UPDATE: Glenn Gilbert emailed our reporter, Zack Colman, and apologized. A few minutes earlier, he sent us this email:

Jennifer, I was wrong. The item in question was my column, not a blog. We have since removed the material and added the statement that "An earlier version of this column included information from a Washington Examiner report. Although the Examiner was clearly credited as the source, the publication objected to the use of the information and felt it should have been paraphrased. Our intention was not to slight the Examiner's contribution and we regret any inappropriate attribution."

I appreciate your accurate report of the incident and our discussion. The last thing I would ever want to do is offend a creative reporter who uses the language well.

We do feel the passages in question should have been paraphrased or enclosed in quotation marks because it was a word-for-word usage of material from Colman's story.

This story was originally posted at 3:26 p.m. and was updated at 4:36 p.m.

Note to Glenn Gilbert, executive editor of the Oakland (Mich.) Press: Please don't plagiarize your former interns.

Five paragraphs of our reporter Zack Colman's Dec. 6 story, "Lawmakers look to end wind energy credits," were picked up and used verbatim in Gilbert's blog post from Wednesday titled "Public needs to know who opposes wind tax credit."

To add insult to injury, Colman once interned under Gilbert.

When our reporter first saw the story Wednesday night, the piece didn't have any attribution to the Washington Examiner. Sometime later, some attributions including "according to a report in the Washington Examiner" were added.

That's not enough, according to widely accepted industry practices that we've all been taught by tweed-wearing college journalism profs and grumpy old city editors in coffee-stained shirts. If you use a passage from something someone else has written, it really ought to have quotation marks around it.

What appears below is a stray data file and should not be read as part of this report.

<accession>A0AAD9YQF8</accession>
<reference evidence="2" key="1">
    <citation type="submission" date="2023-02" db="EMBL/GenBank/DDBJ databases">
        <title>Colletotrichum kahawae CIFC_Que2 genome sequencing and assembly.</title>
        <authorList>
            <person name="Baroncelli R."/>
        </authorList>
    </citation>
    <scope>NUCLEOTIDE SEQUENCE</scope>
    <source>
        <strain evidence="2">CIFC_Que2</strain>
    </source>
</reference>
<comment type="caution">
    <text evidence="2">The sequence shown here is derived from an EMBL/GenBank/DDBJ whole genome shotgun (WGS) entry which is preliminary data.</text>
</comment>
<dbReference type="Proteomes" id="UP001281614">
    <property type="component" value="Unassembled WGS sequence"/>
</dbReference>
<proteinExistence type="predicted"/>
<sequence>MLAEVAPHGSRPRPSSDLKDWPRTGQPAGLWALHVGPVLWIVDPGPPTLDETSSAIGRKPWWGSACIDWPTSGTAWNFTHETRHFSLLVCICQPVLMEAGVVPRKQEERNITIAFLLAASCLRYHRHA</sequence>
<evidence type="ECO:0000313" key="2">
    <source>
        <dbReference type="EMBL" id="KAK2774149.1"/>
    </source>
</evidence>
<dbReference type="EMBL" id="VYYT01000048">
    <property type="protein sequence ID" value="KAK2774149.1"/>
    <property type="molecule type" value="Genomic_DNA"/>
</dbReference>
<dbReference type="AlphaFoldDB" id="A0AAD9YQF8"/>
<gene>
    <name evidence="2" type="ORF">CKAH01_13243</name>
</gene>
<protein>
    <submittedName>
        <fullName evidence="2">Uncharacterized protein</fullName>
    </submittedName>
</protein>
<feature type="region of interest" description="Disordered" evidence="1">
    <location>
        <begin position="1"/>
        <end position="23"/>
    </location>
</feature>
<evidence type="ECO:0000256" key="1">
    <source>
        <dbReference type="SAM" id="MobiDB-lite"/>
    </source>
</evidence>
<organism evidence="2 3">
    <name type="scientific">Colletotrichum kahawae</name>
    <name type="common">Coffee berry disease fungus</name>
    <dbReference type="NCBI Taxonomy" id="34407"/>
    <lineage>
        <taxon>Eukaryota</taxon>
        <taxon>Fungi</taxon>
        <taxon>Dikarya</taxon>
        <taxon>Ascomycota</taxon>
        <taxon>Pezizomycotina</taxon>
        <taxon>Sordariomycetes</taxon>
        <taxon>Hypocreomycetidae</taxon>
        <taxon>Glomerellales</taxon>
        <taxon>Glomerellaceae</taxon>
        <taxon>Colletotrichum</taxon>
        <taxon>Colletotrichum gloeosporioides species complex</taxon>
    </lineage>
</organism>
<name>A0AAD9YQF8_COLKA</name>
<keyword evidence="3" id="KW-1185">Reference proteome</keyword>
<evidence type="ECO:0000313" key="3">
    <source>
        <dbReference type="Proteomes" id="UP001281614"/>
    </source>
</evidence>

So, I called Gilbert. Our conversation didn't go well.

I told him we wanted a published apology. "You're not going to get an apology," he said.

"I can tell you I'm sorry," he said. "I thought I followed the rules." He then said he could have published the passages from us without attribution, claiming that "fair use" law allowed him to use up to 150 words. (We counted after I got off the phone with him: When we got to 200 words, we stopped counting.)

He offered to take the material in question out of the blog — but said no apology would be published. He said he would add a sentence at the bottom saying he had revised the post after the Washington Examiner said it was offended. But still no apology.

Our reporter was not happy about having material ripped off by his former editor. "I'll apologize to him," Gilbert told me, but said he would do nothing more. "I thought you'd be flattered," he said.

He pointed out that the piece in question was never published in the print edition, and appeared only on his blog on the Press' website. Not many people had seen it, he said, as the piece had only 42 readers yesterday. Unfortunately for him, one of those 42 was Zack Colman.

Gilbert was honored Thursday by the local county commissioners "for nearly 50 years in journalism, work in community," the Press reported.

A comparison of Zack Colman's Dec. 6 Washington Examiner story, left, and Glenn Gilbert's blog post as it appeared online Thursday morning, right, with the identical passages highlighted.